Now Emil was worried about Maria, her work for the BT was suddenly in high demand again with the Pacific heating up. She had already made the long trip from Sydney to Perth following stories more than once. He realized that it was only a matter of time before that took her to Bangkok or Saigon.

Near Lublin, Poland

Hans stood in front of the Platoon, a quarter of it was composed of replacements, an almost exact representation of the 140th Regiment as a whole. Kurt had asked around about his old squadmates and found it depressing. Walter Pfaff was dead, he’d caught a bullet during the retreat from Kleinburg. Jon Burgstaller was missing and presumed dead, having disappeared during the Summer. Rudy Wirth had been in an APC that had gotten hit by an anti-tank round that had bounced around on the inside. Rudy had lived but would never return to combat, a wound badge in black was small compensation for the loss of most of his right arm. That left Hans, Jost Schultz, Soren Yount and Henrik Wirth of the original Squad at the front. Even then Soren had spent some time in the hospital recovering from shrapnel injuries. Now here they were, the bloody tail chase of this war had brought them almost right back to where they had started a thousand years earlier.

As Hans was listening to the new Lieutenant address the Platoon, the lieutenant kept referring all questions to Hauptfeld Mischner, meaning him, and showing little interest in what Hans had to say. When he’d been a recruit, ages ago Hans could remember the noncoms, veterans of the Great War, standing stone-faced while Officers spoke like this. He’d presumed that it was stoicism on their part. Now he was starting to realize it was because they had heard it all a thousand times before. He also figured that he’d be back to acting Platoon commander soon enough.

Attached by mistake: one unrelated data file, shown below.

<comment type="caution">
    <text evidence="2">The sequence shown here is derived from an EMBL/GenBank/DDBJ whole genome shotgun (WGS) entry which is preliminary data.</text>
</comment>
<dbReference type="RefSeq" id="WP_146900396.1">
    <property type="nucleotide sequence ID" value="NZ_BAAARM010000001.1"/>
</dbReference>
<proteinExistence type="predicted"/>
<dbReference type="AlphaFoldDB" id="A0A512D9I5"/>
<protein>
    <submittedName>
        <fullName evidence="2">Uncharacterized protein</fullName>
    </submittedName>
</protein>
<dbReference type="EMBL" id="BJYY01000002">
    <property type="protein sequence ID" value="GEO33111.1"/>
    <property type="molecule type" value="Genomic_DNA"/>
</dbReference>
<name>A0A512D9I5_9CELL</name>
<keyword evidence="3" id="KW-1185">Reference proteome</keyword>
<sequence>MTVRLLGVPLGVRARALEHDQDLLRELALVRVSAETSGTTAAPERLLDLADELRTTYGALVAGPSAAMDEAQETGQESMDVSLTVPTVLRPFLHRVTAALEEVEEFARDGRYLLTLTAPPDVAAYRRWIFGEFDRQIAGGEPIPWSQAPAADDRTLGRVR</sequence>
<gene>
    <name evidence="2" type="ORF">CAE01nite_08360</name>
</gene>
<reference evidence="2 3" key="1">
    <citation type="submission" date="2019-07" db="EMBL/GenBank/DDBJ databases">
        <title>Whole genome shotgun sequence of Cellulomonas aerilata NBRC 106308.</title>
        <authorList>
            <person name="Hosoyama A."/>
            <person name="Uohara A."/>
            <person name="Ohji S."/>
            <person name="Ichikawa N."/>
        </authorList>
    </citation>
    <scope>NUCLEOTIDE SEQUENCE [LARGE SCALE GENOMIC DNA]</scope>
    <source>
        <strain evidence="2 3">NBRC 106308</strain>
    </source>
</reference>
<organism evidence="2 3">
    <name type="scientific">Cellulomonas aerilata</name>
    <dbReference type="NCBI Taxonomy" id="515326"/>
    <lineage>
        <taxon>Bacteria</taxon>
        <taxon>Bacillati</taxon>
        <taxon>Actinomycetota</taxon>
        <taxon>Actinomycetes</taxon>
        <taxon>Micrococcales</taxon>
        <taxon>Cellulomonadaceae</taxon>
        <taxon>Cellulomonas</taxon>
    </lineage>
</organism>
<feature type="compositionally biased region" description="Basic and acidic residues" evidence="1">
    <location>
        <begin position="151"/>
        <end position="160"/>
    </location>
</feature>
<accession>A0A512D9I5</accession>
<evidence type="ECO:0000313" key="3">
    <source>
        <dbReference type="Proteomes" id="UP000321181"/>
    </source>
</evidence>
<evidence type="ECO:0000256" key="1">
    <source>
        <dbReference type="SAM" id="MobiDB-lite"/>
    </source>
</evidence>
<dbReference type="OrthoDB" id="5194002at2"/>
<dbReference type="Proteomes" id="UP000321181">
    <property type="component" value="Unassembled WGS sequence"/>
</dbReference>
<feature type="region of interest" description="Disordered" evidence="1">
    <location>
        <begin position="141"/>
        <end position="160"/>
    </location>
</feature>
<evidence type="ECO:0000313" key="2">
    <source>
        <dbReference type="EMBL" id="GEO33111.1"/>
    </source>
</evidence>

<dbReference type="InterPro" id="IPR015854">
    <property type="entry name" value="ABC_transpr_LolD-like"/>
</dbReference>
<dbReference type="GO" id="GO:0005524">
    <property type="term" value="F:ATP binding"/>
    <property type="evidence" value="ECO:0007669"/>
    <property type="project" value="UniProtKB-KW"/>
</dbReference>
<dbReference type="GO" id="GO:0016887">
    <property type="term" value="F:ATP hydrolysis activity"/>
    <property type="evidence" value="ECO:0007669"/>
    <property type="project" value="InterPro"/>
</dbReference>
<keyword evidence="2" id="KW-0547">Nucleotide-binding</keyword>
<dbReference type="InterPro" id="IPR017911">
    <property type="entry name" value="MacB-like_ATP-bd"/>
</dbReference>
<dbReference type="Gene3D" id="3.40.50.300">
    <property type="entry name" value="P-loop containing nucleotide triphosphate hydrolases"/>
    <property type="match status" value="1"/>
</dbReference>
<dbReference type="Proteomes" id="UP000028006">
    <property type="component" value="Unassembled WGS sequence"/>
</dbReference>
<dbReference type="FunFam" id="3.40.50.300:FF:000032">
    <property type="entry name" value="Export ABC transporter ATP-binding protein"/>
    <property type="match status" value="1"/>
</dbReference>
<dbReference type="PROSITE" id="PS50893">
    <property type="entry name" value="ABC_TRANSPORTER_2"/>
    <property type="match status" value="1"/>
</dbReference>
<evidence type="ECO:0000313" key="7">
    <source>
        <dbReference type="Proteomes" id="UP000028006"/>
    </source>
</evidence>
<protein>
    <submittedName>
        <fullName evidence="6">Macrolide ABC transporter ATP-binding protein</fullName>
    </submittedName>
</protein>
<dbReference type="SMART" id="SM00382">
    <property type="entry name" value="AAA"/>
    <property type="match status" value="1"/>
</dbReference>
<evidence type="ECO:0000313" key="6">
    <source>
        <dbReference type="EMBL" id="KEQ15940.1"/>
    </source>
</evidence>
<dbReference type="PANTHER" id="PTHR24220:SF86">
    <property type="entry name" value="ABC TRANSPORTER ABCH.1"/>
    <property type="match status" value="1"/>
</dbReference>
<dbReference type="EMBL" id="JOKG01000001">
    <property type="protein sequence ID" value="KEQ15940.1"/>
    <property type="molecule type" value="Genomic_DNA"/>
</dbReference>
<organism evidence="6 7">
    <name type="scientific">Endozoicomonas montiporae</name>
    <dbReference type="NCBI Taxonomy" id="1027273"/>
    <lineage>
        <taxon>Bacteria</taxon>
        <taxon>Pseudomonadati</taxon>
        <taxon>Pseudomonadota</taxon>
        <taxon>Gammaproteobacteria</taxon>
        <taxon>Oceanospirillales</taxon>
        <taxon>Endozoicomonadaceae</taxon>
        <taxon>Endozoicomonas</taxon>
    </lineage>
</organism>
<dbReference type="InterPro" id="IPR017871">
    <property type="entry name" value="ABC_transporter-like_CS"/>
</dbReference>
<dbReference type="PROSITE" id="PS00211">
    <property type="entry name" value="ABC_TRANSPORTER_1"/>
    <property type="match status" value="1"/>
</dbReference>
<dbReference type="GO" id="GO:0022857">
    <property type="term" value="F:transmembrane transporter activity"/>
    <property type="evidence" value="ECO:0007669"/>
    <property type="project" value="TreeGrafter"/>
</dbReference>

Near Hội An, Vietnam

Tilo could remember when his brother Jost had come back from Spain he had told him about the first time he’d really come under fire. Jost had said that his mind had just gone blank. All the training, all the knowledge that he had vanished. He’d just been standing there aware of the rifle bullets zipping around him. The passing advice from Jost had been, try not to piss yourself.

For Tilo it was a bit different, mortar shells had started falling on the road and he’d jumped for the ditch on the side of the road, reaching it just before the clatter of Japanese machine guns started. His relief was short lived because Reier and Phan landed on top of him seconds later. Phan managed somehow to turn himself around and had his rifle pointing in the direction of the incoming fire while Tilo and Reier were still cussing at each other in a tangle of limbs. Tilo got his rifle clear and crawled away from Reier leaving his canteen and pack behind in the process. He heard the sound of the shot fired from a G98 and heard something crash to the ground nearby. He raised himself to the lip of the ditch to look across the fallow field and saw, nothing.